A wise man doesn't need a full toolbox.
"I'm just not sure we're using the best (ie. widest) range of tools."
Of course not. Think about it this way ... How many people have the know-how and all the tools necessary to repair all the little things that go wrong around the house? How many people have the tools and know-how to build any new tool that they need? How many of us are tool & die makers and/or blacksmiths?
Plumbers, electricians, carpenters, roofers, and HVAC folks all have their own problems, and the tools to resolve them. I'm sure you can hang a bookshelf ... but can you build a shed, and install a generator and transfer switch according to your local building code? Would you attempt it? If you did, would it pass inspection? Would your insurance still be valid? (I have, because our horses are on well water so we need power 24/7 ... it's not all that difficult, if you talk to experts first.)
Do you want your next-door neighbor's kid, who completely restored a 1959 VW Bug, working on your brand new 7-series BMW? Come to think of it, do you want the kid who recently passed (with honors!) the BMW technical school working on your '09 Learjet 60 XR?
Why should computers be any different?
I'm NOT saying that people shouldn't have a wide variety of tools available to them (I'm an old UN*X hacker, the more uni-tasking bits of code you give me, the better I like it ...).
What I am saying is trying to specialize in all of it is a fool's errand. Computers are the most complex bits of kit that good ol' HomoSap has ever invented. There is NO WAY to understand computing in it's entirety. Rather, you're better off picking a couple of Swiss Army Knives that'll get the job done with a minimum of hassle.
C is, to the best of my knowledge, the best all-round tool in the programmers toolbox. Don't get me wrong, C is not the best tool for every programming job. But it'll work in a pinch in every scenario I have ever seen, under any OS, and on any hardware. I can't say that about any other computer language.
Should a programmer have many tricks up their sleeve? Of course. Should they know when one of their other languages is a better solution than C? Of course. Should they continue to learn new languages indefinitely? No. Not in my opinion. At some point you'll hit the point of diminishing returns ... which by definition is negative-flow.
Taking it back to automotive analogies (not perfect, I know), a friend of mine is the best wrench I've ever known. I've known him since we were about 12 years old. He was my mechanic when I owned an OMC dealership in the Port of Redwood City. He has taken it upon himself to collect as many tools as possible "just in case". Large tools, small tools, machine tools, hand tools, electric tools, pneumatic tools, hydraulic tools, diagnostic tools ... Name it, he's got it. He can work on wood, glass, metal, fiberglass, plastic, the land ... He has rebuilt railway cars, boats large (200ft+) and small, cars, motorbikes and trucks (large and small). He has restored houses (mine) and added onto them (again, mine), and ripped up and replanted a pest ravaged vineyard (again, mine ... our first batch of wine from that is aging (finally!)). If man has built it, he can probably fix it.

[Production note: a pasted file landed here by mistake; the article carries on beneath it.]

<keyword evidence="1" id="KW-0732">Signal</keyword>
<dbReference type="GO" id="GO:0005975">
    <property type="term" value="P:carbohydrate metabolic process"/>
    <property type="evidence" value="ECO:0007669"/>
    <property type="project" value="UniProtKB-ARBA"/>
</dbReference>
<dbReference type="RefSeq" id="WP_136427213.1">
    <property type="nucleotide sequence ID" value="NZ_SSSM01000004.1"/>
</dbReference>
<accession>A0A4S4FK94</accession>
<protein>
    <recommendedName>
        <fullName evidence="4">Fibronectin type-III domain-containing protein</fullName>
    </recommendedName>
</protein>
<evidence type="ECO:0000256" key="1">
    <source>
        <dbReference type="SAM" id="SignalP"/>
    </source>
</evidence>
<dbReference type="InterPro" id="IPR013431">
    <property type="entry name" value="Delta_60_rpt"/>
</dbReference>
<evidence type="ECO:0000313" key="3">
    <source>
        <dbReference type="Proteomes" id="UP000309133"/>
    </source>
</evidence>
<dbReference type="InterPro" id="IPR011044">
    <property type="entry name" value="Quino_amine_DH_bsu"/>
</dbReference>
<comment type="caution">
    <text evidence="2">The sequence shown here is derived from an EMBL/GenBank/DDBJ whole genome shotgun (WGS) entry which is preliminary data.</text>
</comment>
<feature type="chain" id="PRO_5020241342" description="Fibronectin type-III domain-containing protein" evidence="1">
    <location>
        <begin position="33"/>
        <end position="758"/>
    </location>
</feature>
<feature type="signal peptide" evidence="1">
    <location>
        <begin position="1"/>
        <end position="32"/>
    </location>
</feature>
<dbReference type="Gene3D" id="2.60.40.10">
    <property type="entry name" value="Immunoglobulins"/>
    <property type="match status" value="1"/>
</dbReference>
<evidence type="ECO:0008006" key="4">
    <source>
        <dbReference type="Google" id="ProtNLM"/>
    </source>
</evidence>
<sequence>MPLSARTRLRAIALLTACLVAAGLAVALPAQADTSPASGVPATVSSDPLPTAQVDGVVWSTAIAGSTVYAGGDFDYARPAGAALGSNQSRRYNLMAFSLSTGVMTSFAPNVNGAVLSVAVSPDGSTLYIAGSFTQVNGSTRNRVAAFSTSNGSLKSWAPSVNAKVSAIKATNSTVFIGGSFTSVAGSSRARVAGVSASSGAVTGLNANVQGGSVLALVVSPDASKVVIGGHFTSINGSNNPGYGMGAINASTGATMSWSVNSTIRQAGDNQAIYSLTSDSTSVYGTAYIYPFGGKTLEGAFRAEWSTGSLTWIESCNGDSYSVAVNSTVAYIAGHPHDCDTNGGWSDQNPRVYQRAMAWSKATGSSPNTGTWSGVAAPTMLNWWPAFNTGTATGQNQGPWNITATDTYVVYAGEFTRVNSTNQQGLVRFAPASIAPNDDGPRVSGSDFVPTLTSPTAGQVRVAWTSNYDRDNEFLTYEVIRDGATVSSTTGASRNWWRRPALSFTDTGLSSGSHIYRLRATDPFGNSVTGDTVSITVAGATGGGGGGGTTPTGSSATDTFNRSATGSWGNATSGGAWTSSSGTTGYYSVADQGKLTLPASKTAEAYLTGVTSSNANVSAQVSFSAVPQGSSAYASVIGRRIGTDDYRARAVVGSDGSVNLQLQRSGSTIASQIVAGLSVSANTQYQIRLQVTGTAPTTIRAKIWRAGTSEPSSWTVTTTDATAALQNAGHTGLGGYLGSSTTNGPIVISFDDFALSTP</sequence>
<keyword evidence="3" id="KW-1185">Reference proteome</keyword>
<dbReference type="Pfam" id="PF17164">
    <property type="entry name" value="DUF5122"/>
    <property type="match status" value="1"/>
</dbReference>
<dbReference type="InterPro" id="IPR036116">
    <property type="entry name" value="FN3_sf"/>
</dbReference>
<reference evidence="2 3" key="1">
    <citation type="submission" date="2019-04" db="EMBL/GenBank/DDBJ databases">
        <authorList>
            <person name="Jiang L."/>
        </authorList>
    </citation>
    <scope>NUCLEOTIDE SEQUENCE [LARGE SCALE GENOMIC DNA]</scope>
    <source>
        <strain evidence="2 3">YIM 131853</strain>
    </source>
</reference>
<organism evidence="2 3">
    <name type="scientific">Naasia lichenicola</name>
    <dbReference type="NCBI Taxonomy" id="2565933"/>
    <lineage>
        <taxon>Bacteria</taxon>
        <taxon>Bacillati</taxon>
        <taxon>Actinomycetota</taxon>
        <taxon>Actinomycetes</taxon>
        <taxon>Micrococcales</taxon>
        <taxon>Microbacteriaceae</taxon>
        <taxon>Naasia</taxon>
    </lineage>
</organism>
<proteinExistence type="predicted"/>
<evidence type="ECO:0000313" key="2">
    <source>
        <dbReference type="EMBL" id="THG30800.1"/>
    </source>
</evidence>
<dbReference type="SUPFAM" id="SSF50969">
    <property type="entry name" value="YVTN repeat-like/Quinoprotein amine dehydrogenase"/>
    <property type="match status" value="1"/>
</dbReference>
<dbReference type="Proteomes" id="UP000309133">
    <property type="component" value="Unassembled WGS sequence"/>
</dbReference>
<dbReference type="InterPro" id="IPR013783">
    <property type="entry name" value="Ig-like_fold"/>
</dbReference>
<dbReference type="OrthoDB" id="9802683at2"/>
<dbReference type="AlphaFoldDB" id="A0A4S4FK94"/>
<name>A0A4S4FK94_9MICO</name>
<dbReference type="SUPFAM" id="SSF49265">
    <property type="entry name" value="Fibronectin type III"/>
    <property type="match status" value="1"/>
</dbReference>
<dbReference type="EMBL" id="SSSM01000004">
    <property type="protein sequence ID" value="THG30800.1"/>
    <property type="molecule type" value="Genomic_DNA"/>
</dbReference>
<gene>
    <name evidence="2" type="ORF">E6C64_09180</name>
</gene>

Unfortunately, his tool collection is now so large that he needs four 40 foot shipping containers to house the bits that need to stay out of the weather; the weather-proof bits would make a largish equipment rental yard jealous (I know, his collection is behind one of my barns ... It took seventeen trips with a heavy equipment flatbed to get the weather-proof bits here). Keeping it cataloged and in good repair is a full time occupation. I only had him work on my house to keep him out of the poor-house ... He's got so much kit that without my ranch for storage, and to keep him busy, he'd spend so much time taking care of his collection and paying for its storage that he'd go broke. I'm trying to convince him to sell it on ebay ... He must have close to 10 million dollars worth of stuff that is mostly unused ...
On the other hand, I have a basic set of Craftsman tools (probably $4000 to replace), some basic woodworking, electrical and plumbing tools, three welders, two compressors (one portable, one in the tractor shed) and their attendant tools, large, medium and small tractors (with just over a dozen total attachments), a riding lawn mower, three chainsaws, a couple weedeaters and a water truck ... and I manage to properly maintain a largish horse ranch without going to a rental yard more than a couple times per year.
Sometime less is more ... The trick is to pick which less to learn in it's entirety.
Or as Granpa used to put it "A wise man doesn't need a full toolbox" ...